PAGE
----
Developers-Today-and-15-Years-Ago

Today we witness an interesting situation: in 1999-2000 there was a boom of IT projects in general and software development in particular due to the infamous Year 2000 problem; in 2015 a similar IT boom is predicted, especially in the USA, making developers one of the most sought-after specialists on the market.

So what, if anything, has changed since 2000 for developers? How have the IT market and developer community grown since then? Has the field evolved in terms of management and methodologies?

More developers, more complexity

The number of developers working worldwide has increased from 10 million in 2000 to 29 million in 2015. A larger, more organized IT industry means complexity of communications, where today there are far more people in the chain between developers and clients.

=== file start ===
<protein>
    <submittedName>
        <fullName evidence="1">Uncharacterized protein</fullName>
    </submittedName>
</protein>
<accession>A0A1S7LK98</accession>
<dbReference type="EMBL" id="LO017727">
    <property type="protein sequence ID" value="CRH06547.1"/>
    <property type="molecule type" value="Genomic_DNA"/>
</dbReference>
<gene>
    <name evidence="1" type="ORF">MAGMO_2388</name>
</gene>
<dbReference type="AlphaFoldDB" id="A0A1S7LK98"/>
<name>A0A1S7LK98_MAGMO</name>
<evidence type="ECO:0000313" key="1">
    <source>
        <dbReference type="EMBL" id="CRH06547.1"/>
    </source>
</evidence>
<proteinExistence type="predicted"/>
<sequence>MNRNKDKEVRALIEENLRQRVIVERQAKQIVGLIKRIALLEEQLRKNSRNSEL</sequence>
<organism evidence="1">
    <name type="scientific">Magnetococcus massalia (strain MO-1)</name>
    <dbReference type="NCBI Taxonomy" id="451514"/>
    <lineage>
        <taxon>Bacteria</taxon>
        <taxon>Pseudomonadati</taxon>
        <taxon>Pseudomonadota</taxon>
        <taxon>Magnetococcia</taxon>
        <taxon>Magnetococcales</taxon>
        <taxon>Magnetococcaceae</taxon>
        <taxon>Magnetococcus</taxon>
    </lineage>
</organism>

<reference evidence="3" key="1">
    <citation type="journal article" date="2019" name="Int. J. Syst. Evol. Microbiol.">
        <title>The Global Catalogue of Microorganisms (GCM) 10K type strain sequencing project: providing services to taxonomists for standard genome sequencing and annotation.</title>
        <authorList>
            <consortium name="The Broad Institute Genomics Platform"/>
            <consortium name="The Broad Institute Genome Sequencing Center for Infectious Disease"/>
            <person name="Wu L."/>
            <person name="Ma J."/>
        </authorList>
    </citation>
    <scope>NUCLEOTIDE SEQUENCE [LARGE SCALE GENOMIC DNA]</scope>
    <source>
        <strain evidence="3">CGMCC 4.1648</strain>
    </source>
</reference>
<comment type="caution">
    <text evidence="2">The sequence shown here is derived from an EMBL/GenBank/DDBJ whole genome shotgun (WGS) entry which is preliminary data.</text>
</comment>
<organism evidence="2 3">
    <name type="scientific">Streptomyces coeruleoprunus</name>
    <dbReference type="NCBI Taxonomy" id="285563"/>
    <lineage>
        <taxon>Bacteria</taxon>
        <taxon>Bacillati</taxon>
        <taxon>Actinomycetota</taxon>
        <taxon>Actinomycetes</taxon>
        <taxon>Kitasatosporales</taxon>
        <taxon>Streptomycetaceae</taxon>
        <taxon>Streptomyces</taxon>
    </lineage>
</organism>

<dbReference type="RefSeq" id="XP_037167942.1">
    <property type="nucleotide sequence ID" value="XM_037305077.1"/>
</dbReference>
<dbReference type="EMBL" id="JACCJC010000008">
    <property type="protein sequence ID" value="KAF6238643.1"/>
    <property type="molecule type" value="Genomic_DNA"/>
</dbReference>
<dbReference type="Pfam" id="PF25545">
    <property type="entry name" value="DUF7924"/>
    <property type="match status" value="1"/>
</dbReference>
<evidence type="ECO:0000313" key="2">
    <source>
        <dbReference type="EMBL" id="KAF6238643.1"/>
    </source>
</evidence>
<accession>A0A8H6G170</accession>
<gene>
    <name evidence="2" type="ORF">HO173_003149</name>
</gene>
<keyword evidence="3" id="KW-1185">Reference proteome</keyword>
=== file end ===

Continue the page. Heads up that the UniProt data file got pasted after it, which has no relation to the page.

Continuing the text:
Volatile teams

In the past, developers were unable to freelance, away from corporate structures, pushing them to stay in teams for a longer time. Today developers can offer their services on a large number of platforms, giving them more independence and freedom to jump teams as often as needed.

Developers as creators and innovators

Instead of being bogged down by technological problems, modern developer tools and solutions allow developers to innovate more effortlessly and use their creativity to the full.

From direct management to stimulating motivation and responsibility

Management has evolved from direct control to agile methodologies aimed at increasing motivation and understanding the business value of the project.

In stiff competition, developers become business-savvy

Because the product market is oversaturated, technological innovation alone is not enough today. Developers have to understand the business value of what they do and clearly see the entrepreneur’s perspective.

Analyzing what changed for developers in the last 15 years, may help IT specialists of all levels strategize effectively and predict future trends. A shortage of good developers on a global scale is testimony to the fact that many improvements to training and management are long overdue to meet growing demand for the profession.